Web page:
Fight input data

Information about the fight that we know before the fight begins - this includes:

  • Numerical traits: fighter weight, height, age, time since last fight.
  • Categorical traits: fighter home country, fight league, fight country.
  • Fighter strength vector: each fighter’s strength vector are included in the input data.

Fight result data

Information about the result of a fight. This data is used to augment the fighter strength vectors after each fight, but not used to predict the outcome of the fight.

  • Traits: outcome(win, loss), end round, method of victory, closing odds, significant strikes, fight statistics.


The model does have a built-in concept of symmetry, where the layer nodes are mirrored between fighters A and B, and each fight is trained along with its mirror image. Other than symmetry, the model does not have knowledge of the space - all layer nodes are initialized randomly.


Training was performed using tensorflow 1.11.0 on an iMac Pro. The optimizer’s loss function was mean-squared error between the prediction and actual result. The model trained on the data set repeatedly, with the learning rate decreasing over time.


The resulting error (loss) of graphRNN, as measured by mean-squared error, is 0.2114, which is comparable to the Vegas line. This shows that a well-structured machine learning model can perform at comparable levels to top analysts, and greatly outperforms existing mathematical frameworks. A loss of 0.2114 means that graphRNN predicts even-odds fights with an accuracy of 54%, which is better than the 53.4% accuracy of the opening Vegas line. Screen Shot 2019-05-25 at 9 09 32 PM The training data comprised the first 80% of the fight history, and the above are results from the separate validation set.


Other technical challenges

  • One primary challenge was speeding up the training time on the intertwined events. Since Tensorflow performs batches quickly, it was important to batch together the training of fights that were independent of each other. Therefore each batch corresponded to a level in the fight history tree. Doing this improved the training time by 20x.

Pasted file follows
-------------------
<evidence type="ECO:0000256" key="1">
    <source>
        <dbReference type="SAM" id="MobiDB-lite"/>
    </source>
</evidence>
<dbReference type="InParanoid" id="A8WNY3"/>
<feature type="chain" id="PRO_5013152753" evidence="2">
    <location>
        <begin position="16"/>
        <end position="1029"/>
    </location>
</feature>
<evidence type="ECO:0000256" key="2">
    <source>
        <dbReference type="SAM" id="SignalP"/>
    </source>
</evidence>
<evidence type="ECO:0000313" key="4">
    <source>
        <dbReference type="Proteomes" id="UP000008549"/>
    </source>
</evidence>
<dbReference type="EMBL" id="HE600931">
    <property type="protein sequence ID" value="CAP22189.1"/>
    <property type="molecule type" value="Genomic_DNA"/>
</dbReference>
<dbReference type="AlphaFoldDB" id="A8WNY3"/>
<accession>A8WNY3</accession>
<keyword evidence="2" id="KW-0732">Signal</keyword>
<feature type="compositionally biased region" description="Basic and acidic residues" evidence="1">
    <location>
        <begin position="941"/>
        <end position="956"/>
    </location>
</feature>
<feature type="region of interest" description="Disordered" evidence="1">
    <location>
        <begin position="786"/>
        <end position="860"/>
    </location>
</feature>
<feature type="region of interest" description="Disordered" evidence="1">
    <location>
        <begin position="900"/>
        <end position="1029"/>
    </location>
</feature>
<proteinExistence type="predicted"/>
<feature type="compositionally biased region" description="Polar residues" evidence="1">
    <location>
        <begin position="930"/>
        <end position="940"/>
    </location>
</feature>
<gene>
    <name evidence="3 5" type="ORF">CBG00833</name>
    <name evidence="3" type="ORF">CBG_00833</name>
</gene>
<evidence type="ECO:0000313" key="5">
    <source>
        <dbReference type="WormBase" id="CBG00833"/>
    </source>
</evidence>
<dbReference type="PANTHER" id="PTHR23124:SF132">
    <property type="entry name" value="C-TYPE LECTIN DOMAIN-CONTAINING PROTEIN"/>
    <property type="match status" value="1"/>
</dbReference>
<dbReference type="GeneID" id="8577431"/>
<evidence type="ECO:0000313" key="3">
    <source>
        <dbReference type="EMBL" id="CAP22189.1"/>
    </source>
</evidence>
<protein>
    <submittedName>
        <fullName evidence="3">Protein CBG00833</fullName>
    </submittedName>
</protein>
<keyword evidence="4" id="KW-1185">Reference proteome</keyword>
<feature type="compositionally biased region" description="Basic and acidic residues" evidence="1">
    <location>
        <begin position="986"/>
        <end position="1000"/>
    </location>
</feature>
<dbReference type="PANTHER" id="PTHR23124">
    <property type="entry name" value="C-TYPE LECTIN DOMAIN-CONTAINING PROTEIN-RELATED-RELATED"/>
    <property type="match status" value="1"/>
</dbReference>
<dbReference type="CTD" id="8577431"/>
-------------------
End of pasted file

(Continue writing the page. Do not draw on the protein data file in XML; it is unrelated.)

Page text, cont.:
# Calculate the level in the fight tree for this fight. 0 is bottom level (leafs of tree)
fightLevel = max(f0Level, f1Level)
level = levels[fightLevel]
level.append((fight, f0, f1))
  • Since the graph/tree structure of RNN units was not standard to most machine learning problems, a special save & restore path was need to restore node weights from one run to the next.
for i, savedValue in enumerate(saved):
    savedVar = tf.convert_to_tensor(savedValue)
    assignments.append(tf.assign(trainables[i], savedVar))
  • A custom web scraping engine was built to scrape historical MMA data from the websites of Sherdog, ESPN, Fightmetric, FightAnalytics, and BestFightOdds. (Selenium and HTTP requests)
header = {‘User-Agent’: ‘Mozilla/5.0 (X11; Linux x86_64) AppleWebKit/537.11 (KHTML, like Gecko) Chrome/23.0.1271.64 Safari/537.11’}
req = urllib.request.Request(url, headers=header)
usock = urllib.request.urlopen(req)
  • Many experiments were run to tune hyperparameters and feature engineering.